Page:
This isn’t really a big change, but it can take you down from three-digit temps if you really want to enjoy time out on the deck.
Above 40% Humidity
Forty to eighty percent is a big jump down, because you can get away with a medium pressure system, although a high pressure system will still be better for you.
On average, you can expect about 18°F to 21°F of cooldown when you use your misting system efficiently. This is excellent for dry areas that experience major heat waves stretching past 100°F in the summer months.
Lower Than 40% Humidity
This is your most effective range. Using a high pressure system here, in areas like California and New Mexico, will give you up to 32°F worth of cooling.
That’s enough to take you down from the high summer heat waves to those days that you feel when you’re drifting into autumn. You can use low pressure systems here, but you’ll get lower results.
If you land somewhere in the middle of those areas between humidity and temperature, your results are going to vary. These are just benchmarks that typically give results that people are looking for.
Scale them up as you see fit, but basically, every three percentage points of humidity will correlate to about one degree of temperature difference depending on your system.
What are the Costs of an Outdoor Mist Cooling System?
If you want to install this yourself, the costs are going to be all over the place. You have to take measurements, hang lines, join pipes, install and tighten fittings to maintain psi, pressure tubing – have I lost you yet?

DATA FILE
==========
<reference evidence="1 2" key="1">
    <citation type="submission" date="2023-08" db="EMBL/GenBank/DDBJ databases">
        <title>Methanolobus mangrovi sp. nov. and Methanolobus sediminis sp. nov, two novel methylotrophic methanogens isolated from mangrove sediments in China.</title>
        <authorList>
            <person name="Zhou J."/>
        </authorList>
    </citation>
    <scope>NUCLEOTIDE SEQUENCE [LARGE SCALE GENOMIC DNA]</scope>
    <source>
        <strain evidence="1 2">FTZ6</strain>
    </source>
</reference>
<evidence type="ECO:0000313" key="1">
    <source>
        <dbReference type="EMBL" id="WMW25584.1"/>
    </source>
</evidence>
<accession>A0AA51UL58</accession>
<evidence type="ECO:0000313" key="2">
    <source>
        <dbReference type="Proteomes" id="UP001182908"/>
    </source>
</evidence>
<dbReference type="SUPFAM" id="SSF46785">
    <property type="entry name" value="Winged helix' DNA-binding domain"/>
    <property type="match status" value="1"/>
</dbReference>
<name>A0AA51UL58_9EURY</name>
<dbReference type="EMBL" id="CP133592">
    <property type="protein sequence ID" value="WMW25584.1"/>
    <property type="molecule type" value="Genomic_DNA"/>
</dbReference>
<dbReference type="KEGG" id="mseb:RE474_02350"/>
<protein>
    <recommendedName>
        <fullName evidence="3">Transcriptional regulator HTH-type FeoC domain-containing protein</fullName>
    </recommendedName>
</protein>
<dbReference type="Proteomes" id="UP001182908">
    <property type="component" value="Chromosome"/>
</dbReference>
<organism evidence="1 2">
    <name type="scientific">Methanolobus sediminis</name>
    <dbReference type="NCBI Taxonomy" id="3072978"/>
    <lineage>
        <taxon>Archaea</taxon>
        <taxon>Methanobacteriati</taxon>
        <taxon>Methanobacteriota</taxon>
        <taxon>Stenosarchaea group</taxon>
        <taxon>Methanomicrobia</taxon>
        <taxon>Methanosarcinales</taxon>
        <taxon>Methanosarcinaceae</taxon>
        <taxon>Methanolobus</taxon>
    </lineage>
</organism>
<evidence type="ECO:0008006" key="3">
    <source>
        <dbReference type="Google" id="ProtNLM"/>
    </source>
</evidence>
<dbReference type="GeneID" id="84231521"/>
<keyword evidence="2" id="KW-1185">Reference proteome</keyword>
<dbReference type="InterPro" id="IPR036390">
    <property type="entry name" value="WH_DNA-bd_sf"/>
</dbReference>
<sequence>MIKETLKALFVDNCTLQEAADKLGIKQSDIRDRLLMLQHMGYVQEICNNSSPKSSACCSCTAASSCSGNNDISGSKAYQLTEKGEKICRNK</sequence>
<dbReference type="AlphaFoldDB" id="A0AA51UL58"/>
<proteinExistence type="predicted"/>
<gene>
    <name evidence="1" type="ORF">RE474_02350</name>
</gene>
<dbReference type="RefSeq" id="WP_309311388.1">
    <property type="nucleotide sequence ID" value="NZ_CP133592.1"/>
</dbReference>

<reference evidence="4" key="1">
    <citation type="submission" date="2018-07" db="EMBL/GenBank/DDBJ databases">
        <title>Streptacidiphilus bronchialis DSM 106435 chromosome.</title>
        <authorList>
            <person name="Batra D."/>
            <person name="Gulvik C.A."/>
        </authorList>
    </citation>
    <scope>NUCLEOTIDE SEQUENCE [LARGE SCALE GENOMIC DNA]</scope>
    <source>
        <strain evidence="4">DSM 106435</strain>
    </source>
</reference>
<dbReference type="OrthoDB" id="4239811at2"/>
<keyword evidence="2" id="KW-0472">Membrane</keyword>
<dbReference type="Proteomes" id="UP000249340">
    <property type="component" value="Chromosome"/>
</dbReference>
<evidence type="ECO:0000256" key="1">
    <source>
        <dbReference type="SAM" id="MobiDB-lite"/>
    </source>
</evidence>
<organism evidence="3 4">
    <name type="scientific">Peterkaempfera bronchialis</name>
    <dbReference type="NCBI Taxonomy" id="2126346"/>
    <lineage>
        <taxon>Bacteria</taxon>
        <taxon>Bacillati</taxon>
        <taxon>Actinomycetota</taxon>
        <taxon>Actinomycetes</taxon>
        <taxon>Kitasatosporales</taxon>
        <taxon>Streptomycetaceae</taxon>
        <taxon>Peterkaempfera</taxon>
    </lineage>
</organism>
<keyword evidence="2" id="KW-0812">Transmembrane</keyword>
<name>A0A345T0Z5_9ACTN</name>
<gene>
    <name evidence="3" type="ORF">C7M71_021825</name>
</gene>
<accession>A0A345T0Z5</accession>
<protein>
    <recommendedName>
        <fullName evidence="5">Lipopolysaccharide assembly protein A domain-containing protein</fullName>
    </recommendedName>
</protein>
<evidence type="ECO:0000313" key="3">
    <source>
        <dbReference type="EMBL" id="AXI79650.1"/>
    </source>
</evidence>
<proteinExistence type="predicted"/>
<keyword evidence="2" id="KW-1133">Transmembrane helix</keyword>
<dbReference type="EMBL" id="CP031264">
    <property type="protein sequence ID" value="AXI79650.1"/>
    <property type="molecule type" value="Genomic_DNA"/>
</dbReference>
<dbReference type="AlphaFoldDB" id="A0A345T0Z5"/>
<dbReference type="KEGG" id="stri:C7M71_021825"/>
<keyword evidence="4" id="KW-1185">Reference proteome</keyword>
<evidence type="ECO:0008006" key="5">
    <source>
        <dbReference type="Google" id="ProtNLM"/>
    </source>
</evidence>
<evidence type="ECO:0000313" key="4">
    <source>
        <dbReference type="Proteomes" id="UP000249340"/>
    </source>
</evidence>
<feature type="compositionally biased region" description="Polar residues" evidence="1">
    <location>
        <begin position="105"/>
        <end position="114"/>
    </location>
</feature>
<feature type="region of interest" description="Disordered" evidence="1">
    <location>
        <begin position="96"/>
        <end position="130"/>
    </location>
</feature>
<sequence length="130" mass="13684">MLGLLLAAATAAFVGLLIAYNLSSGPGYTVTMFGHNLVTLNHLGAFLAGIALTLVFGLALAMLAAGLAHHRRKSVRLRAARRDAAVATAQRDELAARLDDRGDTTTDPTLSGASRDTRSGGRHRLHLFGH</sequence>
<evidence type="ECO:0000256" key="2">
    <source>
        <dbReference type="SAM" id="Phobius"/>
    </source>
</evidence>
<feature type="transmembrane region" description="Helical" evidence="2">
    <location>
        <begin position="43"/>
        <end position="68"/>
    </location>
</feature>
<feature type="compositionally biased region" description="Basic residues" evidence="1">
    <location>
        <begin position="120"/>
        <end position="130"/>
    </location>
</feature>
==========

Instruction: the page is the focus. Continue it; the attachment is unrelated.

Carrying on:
It’s a lot of work, and the price is such a variable based on the components you decide to source.
On average, HomeAdvisor states that you will spend anywhere from $1,987 to $3,288 on an outdoor misting system. However, HomeAdvisor is only thinking about professional installation, and they’re thinking about it at a very linear standpoint without delving deep into the issue.
Basically, you can expect to pay about $2 per square foot of coverage for professional installation. This is based on quotes we received from a few companies, and public information available on service websites that offer outdoor mist system installations.
A lot of quotes you get online are for mist systems that are designed to do more than just cool you down, so that’s important to keep in mind when you’re looking at gathering your expected costs.
Professional installation experts are going to try and sell you on two other main points, but go into this knowing what you want. They’re going to talk about: